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Free spay, neuter program offered at DeKalb animal shelter
by Christine Fonville
February 04, 2014 03:02 PM | 4284 views | 0 0 comments | 33 33 recommendations | email to a friend | print
Staff / Katherine Frye /
DeKalb County Animal Shelter Director Susan Feingold takes Libby outside for playtime.
Staff / Katherine Frye / DeKalb County Animal Shelter Director Susan Feingold takes Libby outside for playtime.
DeKalb County Animal Services is offering free spay and neuter procedures for pets belonging to low income families.

The new program, called Spay and Neuter Impact Program, began in January as a way to reduce the number of animals coming into the shelter.

“We came up with the idea for a free spay and neuter program for pet owners who need financial assistance,” said shelter director Susan Feingold. “We don’t require proof of income but we do have an application request form and recipients must check off a reason why they can’t afford the procedure.”

The request form includes reasons such as too many bills, unemployed or medical problems.

Feingold said most applications are accepted and participants are encouraged to pay whatever amount they can towards the procedure due to limited funding.

After the application is filled out, county residents can mail in or bring their forms directly to the shelter where, once approved, a voucher is mailed for the spay or neuter surgery at a LifeLine Clinic, at 129 Lake St. in Avondale Estates or 2533 Sullivan Road in College Park.

“A low-cost spay or neuter surgery for a pet normally costs from $45 to $95 depending on the animal’s weight, so low-income families are saving money and the program includes a round of vaccinations for their pets, too,” Feingold said.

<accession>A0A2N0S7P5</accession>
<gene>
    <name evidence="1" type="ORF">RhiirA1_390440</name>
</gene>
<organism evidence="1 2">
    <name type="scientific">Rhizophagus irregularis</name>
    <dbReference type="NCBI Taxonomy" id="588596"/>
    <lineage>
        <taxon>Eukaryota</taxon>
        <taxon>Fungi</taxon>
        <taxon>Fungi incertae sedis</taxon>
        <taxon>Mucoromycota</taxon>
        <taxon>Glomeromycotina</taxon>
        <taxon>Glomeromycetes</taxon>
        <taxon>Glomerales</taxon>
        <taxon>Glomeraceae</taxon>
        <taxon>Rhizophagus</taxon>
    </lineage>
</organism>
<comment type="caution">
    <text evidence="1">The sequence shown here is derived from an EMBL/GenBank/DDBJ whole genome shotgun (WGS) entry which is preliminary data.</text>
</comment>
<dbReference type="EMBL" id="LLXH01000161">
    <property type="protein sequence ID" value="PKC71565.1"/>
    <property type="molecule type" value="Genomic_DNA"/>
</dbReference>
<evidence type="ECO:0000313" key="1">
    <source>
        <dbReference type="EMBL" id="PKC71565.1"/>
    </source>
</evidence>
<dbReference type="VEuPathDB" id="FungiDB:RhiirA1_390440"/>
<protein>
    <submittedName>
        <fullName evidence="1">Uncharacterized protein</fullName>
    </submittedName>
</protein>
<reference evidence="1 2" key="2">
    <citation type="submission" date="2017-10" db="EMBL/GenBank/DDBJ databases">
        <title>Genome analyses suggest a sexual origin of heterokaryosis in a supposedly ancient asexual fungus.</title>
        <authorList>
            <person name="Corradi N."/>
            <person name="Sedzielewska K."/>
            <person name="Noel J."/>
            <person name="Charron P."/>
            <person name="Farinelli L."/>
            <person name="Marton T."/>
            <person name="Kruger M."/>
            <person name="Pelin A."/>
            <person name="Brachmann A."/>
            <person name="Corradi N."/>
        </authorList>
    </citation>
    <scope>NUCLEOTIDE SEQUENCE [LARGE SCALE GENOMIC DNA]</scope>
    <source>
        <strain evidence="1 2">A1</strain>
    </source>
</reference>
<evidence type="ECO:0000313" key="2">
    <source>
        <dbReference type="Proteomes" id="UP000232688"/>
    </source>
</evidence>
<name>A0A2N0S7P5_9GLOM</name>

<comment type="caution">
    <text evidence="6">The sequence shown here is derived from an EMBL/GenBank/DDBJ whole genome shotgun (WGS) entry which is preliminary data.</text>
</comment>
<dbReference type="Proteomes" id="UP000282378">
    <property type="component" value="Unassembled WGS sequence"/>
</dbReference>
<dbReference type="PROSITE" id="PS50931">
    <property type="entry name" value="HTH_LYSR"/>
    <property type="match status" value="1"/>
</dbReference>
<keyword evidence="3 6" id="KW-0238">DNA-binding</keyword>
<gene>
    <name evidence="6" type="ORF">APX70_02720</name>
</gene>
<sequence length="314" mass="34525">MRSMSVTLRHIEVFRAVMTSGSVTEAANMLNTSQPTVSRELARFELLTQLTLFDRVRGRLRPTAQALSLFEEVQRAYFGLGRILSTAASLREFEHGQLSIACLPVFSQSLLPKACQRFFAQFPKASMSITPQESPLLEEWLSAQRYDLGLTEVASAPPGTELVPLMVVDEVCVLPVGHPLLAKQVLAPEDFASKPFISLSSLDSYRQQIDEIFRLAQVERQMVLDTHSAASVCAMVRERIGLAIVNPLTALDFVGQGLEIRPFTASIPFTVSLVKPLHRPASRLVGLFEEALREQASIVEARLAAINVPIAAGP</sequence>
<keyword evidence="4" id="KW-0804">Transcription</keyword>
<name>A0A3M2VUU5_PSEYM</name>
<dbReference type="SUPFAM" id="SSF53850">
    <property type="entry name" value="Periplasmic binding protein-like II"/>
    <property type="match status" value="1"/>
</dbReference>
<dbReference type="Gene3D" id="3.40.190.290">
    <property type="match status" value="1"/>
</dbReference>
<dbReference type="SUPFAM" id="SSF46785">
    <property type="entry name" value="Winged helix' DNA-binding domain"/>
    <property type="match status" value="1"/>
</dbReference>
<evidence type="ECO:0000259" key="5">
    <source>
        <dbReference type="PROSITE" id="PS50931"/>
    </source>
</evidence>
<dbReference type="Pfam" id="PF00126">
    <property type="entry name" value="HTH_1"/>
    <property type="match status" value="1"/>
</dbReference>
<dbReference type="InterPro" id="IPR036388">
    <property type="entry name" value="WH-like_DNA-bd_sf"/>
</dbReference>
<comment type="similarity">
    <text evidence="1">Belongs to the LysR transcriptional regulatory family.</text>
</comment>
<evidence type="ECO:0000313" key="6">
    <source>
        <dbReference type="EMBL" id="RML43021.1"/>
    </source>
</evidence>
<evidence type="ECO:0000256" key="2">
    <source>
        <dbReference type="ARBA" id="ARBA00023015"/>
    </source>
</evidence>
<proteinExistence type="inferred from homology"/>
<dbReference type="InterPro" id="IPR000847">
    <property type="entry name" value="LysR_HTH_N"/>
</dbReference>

Since being awarded the management contract for the county’s animal service shelter last July, LifeLine Animal Project, a nonprofit organization based in Atlanta, has worked to reduce the high euthanasia rates for homeless pets through programs like this.

“Spaying and neutering is critical in reducing the number of homeless and unwanted pets entering the shelter,” Feingold said. “We see a staggering number of unwanted pets in DeKalb County and the main reason is because people are not fixing their pets, so by eliminating financial barriers, we hope to see a drastic reduction in the number of dogs and cats entering our shelter.”

Feingold also said it is important for pet owners to understand the benefits of spaying and neutering a beloved pet.

“So many pet owners tell me their pet has had at least one litter, sometimes because they couldn’t afford to fix it and other times because they want to make money selling puppies, but doing that is creating more problems and killing more animals in shelters,” she said. “People should adopt instead and fix their animals and with the SNIP program, there is now no excuse.”

To download an application for the program or to make a donation, visit

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